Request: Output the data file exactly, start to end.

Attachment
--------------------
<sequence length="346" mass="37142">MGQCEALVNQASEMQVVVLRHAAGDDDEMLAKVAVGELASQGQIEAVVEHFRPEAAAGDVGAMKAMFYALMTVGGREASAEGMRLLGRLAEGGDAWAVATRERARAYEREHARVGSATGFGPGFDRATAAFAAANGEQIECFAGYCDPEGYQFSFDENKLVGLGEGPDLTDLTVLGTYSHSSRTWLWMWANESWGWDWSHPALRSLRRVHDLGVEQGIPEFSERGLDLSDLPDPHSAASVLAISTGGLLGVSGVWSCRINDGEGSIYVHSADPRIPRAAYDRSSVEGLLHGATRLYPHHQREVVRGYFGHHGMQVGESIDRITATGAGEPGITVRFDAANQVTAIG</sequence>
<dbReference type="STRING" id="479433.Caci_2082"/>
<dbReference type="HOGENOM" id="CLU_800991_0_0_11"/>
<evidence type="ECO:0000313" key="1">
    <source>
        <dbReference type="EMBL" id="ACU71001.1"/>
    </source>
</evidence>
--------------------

<sequence length="346" mass="37142">MGQCEALVNQASEMQVVVLRHAAGDDDEMLAKVAVGELASQGQIEAVVEHFRPEAAAGDVGAMKAMFYALMTVGGREASAEGMRLLGRLAEGGDAWAVATRERARAYEREHARVGSATGFGPGFDRATAAFAAANGEQIECFAGYCDPEGYQFSFDENKLVGLGEGPDLTDLTVLGTYSHSSRTWLWMWANESWGWDWSHPALRSLRRVHDLGVEQGIPEFSERGLDLSDLPDPHSAASVLAISTGGLLGVSGVWSCRINDGEGSIYVHSADPRIPRAAYDRSSVEGLLHGATRLYPHHQREVVRGYFGHHGMQVGESIDRITATGAGEPGITVRFDAANQVTAIG</sequence>
<dbReference type="STRING" id="479433.Caci_2082"/>
<dbReference type="HOGENOM" id="CLU_800991_0_0_11"/>
<evidence type="ECO:0000313" key="1">
    <source>
        <dbReference type="EMBL" id="ACU71001.1"/>
    </source>
</evidence>